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Re: Roofer Has A Dripping Boiler !


If it's a system boiler and you have a lot of air in the system then try shutting down all the rads except one. This will force the air out of the pipes and into the rads so it acn be vented. Make sure you have the correct pressure in the system and that you exspansion tank is at the correct pressure for the system.
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Old 03-05-2010, 08:43 PM   #5
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Re: Roofer Has A Dripping Boiler !


My baseboard radiators don't have air valves. What next BC?
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Old 03-05-2010, 08:57 PM   #6
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Re: Roofer Has A Dripping Boiler !


Quote:
Originally Posted by theflynner View Post
My baseboard radiators don't have air valves. What next BC?
Do they have any kind of TRV (thermostatic radiator valve) or shut off valve. If they don't have vents then you could still shut each one down to push the air out of the system. Does the system have a automatic air vent (bleed valve) of some kind or do you have the piping setup up so that the air gets trapped in high point and you manually vent the system?
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Old 03-05-2010, 09:02 PM   #7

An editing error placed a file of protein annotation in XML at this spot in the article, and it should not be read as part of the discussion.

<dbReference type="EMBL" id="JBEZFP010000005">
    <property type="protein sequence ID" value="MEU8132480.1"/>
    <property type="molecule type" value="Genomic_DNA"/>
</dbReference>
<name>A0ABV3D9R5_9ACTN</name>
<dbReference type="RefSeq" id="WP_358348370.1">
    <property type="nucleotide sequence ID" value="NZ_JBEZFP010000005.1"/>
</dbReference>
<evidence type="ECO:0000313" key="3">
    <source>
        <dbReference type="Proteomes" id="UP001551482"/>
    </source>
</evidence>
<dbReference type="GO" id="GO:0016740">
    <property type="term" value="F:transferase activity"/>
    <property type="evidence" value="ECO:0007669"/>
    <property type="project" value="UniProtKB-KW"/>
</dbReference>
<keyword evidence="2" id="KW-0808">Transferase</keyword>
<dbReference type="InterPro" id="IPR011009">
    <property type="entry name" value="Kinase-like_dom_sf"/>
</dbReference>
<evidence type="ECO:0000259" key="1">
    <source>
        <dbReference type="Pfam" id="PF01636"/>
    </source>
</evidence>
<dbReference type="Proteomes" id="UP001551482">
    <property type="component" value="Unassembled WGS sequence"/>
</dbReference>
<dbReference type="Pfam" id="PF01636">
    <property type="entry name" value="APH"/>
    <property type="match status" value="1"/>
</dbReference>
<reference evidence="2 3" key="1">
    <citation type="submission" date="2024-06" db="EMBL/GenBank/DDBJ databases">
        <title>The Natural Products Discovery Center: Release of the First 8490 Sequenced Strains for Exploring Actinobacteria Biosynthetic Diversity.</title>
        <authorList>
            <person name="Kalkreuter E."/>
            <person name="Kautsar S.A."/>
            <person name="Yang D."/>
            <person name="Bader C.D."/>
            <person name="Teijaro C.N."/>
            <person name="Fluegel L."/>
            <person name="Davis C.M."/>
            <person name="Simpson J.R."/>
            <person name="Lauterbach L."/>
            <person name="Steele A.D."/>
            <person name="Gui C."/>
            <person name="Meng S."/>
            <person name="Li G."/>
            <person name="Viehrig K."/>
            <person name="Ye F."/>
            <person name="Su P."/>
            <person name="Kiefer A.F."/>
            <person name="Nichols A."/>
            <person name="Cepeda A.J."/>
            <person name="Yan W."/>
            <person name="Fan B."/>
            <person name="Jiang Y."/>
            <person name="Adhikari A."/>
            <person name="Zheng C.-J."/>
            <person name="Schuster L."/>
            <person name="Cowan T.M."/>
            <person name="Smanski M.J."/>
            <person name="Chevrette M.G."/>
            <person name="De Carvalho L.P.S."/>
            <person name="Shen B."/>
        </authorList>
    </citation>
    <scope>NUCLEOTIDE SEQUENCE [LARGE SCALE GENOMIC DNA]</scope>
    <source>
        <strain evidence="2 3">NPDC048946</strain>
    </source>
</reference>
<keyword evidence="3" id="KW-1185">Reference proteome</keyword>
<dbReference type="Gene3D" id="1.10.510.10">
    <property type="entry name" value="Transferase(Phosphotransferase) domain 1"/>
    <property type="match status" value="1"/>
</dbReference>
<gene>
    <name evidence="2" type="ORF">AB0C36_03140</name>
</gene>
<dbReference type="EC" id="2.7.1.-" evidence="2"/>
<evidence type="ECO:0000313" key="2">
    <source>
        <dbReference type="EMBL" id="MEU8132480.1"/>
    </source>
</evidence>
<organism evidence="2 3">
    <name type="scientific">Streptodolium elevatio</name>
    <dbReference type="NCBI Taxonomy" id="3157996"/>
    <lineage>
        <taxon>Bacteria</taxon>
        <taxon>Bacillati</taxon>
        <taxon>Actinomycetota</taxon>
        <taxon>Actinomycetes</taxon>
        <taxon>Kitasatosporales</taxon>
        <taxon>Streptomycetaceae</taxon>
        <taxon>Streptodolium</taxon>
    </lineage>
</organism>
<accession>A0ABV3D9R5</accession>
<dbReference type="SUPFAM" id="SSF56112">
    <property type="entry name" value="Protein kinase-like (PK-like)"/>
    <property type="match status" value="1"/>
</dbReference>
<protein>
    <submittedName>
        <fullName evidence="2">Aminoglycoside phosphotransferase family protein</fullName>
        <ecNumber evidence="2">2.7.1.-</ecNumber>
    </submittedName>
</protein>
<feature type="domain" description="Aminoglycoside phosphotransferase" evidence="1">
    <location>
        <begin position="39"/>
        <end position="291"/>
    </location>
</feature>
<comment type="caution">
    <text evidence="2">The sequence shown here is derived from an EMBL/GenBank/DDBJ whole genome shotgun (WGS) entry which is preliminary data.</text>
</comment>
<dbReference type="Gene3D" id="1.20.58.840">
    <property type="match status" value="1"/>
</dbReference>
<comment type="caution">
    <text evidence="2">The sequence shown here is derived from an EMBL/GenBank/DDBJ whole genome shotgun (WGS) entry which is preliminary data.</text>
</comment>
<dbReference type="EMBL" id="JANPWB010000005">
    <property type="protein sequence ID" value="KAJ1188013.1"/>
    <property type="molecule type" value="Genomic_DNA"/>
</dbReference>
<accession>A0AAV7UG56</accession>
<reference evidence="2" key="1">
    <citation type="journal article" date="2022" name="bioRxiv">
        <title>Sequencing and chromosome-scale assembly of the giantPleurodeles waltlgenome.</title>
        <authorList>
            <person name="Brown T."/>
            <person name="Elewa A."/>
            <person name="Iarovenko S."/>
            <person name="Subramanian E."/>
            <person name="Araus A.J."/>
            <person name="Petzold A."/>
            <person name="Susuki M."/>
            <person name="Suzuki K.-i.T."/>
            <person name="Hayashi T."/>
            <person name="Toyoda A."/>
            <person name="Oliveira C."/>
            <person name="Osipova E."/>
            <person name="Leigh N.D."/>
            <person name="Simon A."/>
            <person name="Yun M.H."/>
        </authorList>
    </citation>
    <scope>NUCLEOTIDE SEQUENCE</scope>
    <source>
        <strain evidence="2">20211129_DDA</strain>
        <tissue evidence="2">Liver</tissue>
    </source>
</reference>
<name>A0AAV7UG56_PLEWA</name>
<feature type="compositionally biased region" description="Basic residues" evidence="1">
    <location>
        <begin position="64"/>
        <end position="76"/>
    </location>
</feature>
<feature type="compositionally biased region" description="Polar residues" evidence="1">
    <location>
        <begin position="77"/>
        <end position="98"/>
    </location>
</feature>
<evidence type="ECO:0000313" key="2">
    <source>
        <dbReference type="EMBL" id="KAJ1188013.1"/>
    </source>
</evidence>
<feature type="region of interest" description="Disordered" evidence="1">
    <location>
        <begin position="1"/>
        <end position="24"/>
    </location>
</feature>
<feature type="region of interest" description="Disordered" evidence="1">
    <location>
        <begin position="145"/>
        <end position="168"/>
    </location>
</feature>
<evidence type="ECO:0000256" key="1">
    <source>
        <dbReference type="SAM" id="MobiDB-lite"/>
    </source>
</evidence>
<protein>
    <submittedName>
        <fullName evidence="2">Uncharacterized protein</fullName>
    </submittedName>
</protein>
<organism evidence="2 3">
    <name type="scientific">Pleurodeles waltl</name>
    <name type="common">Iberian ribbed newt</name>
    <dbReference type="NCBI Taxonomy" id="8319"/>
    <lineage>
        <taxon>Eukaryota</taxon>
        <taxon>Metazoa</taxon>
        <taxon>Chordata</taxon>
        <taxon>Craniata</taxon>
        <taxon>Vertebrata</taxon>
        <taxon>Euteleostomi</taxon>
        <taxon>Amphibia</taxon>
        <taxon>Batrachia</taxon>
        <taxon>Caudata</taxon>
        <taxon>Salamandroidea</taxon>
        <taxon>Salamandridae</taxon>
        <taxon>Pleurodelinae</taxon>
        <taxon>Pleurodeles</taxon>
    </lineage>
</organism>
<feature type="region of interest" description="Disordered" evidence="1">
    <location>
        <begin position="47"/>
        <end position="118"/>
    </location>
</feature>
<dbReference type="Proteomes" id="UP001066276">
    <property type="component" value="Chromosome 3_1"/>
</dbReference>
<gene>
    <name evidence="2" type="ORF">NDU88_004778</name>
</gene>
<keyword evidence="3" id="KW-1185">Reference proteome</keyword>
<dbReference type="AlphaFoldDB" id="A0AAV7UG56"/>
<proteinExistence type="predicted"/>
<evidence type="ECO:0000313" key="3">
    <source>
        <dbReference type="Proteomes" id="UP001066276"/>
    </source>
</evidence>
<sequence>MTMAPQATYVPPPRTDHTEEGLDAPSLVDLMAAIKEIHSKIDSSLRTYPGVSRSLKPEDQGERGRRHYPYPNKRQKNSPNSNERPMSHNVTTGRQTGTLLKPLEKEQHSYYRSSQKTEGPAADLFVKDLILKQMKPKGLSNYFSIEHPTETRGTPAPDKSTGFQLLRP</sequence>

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Re: Roofer Has A Dripping Boiler !


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Originally Posted by theflynner View Post
The expansion tank is located on the outlet, heated water, side. I don't have a pressure-reducing valve. To fill the system, the water supply is located past the outlet side.
If you dont have a pressure reducing feed the city pressure will exceed the limits of your system. Which is usually about 12 like the expansion tank.
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Old 03-05-2010, 09:08 PM   #8
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Re: Roofer Has A Dripping Boiler !


Like tom says you could also be way to high on presuure. maybe the filling vavle is letting by and the system is filling slowly even when the valve is shut.